The details are interesting. There is little doubt interest is very much on the rise!
Seventh we have:
- By Doug Beizer
- Mar 06, 2009
If you cut through all the hype about Web 2.0 tools, you’ll find government managers and elected officials who use the technology to communicate, share information and network. Web 2.0 technologies for social networking and online collaboration let people connect quickly and with a larger audience than was ever available before.
If they’re looking for information about an obscure contract vehicle, they can post a message on a messaging service such as Twitter and see if someone can help them learn about it. Or if they run across a particularly useful piece of information on a community-created Web page, they can give it a high rating so others can find it easily in the future.
Here is a sampling of how Web 2.0 has changed the way some government managers take care of business.
Life before Web 2.0
When Jeffrey Levy needed an answer to a work-related question or an opinion about a project, he would reach out for help by e-mail or phone to a network of people that was limited to his co-workers at the Environmental Protection Agency and some peers from professional organizations.
Levy, director of Web communications at the agency, might send a group e-mail message to people he knew, but this approach was not ideal. People who did not have the time or expertise to help would receive the messages. And people outside of Levy’s ring of colleagues would never know he was looking for help.
Using Web 2.0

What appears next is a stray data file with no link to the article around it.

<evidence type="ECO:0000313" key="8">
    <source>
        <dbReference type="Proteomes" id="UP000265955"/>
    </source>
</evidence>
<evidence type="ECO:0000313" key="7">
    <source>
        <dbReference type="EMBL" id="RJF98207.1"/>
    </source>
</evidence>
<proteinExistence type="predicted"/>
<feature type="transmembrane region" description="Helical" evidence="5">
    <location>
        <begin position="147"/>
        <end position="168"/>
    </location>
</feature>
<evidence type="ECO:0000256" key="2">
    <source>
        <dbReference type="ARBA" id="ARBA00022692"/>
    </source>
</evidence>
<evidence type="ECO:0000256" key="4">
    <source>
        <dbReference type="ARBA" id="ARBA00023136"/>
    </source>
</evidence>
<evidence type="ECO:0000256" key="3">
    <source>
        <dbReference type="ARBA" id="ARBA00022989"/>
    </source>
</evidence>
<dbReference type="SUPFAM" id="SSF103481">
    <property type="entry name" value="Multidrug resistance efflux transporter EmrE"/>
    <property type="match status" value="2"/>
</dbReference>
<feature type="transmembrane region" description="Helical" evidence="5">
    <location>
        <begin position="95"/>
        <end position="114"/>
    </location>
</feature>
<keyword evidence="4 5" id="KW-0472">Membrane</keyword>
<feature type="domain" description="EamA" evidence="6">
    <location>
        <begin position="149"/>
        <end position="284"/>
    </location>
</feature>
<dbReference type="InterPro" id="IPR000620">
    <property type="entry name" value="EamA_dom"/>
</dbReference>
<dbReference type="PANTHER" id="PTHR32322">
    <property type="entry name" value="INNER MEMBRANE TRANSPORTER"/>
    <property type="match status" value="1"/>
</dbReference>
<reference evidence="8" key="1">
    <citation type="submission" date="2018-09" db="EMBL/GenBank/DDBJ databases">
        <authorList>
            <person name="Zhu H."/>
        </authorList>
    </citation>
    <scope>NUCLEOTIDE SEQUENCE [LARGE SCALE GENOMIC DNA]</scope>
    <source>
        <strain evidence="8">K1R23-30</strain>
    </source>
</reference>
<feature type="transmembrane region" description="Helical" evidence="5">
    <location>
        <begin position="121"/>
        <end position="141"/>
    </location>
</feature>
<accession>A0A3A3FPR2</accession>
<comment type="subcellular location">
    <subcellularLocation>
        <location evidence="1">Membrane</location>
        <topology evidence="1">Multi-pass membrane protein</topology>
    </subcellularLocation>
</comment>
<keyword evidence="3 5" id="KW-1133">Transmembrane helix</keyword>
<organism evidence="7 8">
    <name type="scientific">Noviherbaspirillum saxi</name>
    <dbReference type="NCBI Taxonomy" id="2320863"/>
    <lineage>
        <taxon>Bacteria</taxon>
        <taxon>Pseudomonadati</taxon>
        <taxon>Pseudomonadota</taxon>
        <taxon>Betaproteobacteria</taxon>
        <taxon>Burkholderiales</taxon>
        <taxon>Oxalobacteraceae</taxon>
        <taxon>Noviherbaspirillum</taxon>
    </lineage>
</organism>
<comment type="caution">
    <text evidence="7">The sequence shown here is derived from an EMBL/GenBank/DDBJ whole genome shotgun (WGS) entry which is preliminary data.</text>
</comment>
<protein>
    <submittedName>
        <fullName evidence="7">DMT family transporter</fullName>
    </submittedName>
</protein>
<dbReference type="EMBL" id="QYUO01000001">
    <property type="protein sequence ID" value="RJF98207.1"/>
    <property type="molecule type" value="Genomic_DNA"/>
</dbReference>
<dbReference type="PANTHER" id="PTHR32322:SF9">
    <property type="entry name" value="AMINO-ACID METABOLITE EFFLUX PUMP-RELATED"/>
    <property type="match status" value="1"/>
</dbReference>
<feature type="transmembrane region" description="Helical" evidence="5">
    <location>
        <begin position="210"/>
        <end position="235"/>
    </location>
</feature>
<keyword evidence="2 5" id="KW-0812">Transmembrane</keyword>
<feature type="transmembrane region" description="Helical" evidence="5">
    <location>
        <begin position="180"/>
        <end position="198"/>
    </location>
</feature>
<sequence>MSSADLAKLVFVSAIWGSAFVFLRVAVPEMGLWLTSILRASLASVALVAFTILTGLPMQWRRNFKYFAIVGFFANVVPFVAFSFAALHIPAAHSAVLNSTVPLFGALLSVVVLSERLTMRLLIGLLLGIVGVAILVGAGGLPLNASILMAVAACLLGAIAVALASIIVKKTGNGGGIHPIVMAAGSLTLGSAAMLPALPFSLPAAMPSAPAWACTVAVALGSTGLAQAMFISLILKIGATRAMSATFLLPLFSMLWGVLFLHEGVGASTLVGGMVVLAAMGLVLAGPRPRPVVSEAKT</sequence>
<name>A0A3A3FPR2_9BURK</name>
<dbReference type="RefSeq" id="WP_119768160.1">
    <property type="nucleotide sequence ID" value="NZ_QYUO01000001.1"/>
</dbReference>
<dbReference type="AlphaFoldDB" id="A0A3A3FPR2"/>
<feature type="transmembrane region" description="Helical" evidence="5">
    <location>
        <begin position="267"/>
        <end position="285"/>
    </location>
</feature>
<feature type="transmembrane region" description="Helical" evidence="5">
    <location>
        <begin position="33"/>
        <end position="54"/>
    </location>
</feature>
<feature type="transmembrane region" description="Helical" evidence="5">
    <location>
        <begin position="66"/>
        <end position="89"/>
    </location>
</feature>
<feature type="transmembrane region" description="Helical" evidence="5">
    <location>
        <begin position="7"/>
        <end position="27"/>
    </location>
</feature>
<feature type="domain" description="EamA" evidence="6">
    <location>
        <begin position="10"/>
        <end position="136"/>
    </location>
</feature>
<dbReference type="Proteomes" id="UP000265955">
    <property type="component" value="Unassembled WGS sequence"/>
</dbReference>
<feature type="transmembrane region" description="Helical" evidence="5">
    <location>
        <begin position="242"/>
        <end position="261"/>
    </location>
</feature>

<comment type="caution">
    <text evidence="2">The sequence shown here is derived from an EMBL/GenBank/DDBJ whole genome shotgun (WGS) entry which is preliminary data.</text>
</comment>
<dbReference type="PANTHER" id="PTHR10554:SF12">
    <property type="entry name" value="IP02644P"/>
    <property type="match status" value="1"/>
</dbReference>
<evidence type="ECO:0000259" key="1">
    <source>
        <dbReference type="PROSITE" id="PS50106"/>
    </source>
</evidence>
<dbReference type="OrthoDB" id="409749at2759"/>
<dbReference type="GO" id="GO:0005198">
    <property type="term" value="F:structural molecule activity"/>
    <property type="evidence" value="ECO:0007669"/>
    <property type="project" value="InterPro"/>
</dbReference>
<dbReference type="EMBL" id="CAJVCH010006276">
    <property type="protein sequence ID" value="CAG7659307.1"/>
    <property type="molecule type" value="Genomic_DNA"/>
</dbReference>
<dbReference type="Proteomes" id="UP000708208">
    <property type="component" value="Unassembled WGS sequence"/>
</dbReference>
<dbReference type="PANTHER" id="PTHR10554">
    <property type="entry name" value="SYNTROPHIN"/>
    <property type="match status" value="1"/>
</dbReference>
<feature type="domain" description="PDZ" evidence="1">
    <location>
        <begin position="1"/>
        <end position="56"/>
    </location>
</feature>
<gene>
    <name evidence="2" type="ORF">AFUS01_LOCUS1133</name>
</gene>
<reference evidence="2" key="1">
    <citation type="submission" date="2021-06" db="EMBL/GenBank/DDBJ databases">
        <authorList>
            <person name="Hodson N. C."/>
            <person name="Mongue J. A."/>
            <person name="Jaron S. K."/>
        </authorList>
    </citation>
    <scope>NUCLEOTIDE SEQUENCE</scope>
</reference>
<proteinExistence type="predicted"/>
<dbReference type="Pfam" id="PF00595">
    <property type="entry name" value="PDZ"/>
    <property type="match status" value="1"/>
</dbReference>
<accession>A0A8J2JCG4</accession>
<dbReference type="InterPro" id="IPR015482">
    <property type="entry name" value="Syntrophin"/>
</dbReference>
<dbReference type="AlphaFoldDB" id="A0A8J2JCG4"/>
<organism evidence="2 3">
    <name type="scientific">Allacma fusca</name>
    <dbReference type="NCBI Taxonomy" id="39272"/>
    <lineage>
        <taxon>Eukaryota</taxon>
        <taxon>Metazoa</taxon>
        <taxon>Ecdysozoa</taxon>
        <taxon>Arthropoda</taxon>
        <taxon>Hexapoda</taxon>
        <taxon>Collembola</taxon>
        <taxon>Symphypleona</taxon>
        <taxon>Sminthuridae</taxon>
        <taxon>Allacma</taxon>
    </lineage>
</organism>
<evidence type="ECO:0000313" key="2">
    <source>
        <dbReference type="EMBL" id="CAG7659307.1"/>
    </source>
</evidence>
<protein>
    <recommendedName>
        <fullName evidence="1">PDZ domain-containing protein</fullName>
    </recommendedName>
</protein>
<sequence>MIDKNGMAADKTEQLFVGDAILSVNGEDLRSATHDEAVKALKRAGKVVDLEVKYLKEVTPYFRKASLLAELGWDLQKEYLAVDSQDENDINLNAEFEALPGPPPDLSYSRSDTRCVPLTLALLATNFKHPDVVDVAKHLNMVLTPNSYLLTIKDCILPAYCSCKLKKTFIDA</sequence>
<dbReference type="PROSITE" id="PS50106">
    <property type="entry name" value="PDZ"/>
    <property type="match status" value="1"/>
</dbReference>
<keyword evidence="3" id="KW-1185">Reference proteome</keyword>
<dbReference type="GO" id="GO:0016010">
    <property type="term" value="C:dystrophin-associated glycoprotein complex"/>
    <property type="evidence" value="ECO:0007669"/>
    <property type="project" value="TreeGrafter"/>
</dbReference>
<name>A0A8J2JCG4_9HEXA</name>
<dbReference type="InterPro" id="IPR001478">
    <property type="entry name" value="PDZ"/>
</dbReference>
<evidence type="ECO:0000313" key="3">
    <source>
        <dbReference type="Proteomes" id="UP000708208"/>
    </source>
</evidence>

By using Twitter, Levy has a ready-made online network of people who share his professional interests, but who are not all government employees. Twitter lets users post short messages as long as 140 characters in length — called tweets — that other interested users can receive and comment on.
For example, Levy was trying to decide if a $1,500 Web 2.0 conference was worth the money to attend. With so much free information available from webinars and on blogs, Levy wasn’t sure he could justify going to the conference.
“So I threw out a question to my Twitter followers asking if they thought there was any value in this very expensive conference,” Levy said. His followers quickly responded that the conference was probably not worth the investment.
He also uses Twitter as a way to filter information. Levy chooses the people he follows, so he only tracks people talking about topics he’s most interested in.
Much more here:
This is a good summary of the impact Web 2.0 is having – worth a browse.
Eighth we have:
09 Mar 2009
INPS has announced that its Vision clinical system has become the first GP system to achieve GP Systems of Choice accreditation for its hosted services.
NHS Connecting for Health has granted Vision 3 level 4 compliance under GPSoC, which means the system has met its standards for hosted services.
Primary care trusts can also claim GPSoC funding for Vision practices using the hosting service.
The system is the first to be accredited for hosting under GPSoC, more than 18 months after eight suppliers were awarded contracts to take part in the initiative.
INPS said it had designed and built a dual data centre solution, the Vision Managed Service, to meet CfH’s hosting standards. The company said the service had been live since September 2008 and it had now reached the final milestone of its contract to deliver the service.
More than 300 GP practices are already hosted on the Vision Managed Service and INPS said a further 300 practices are scheduled to migrate to the service by the third quarter of 2009.
Full article here:
This is an interesting article. I had not appreciated the number of practices in the UK that were using hosted services. I imagine part of this is due to the slightly typically larger size of practices in the UK.
Ninth we have:
Hi-Tech Scotland reporter | Tuesday March 10, 2009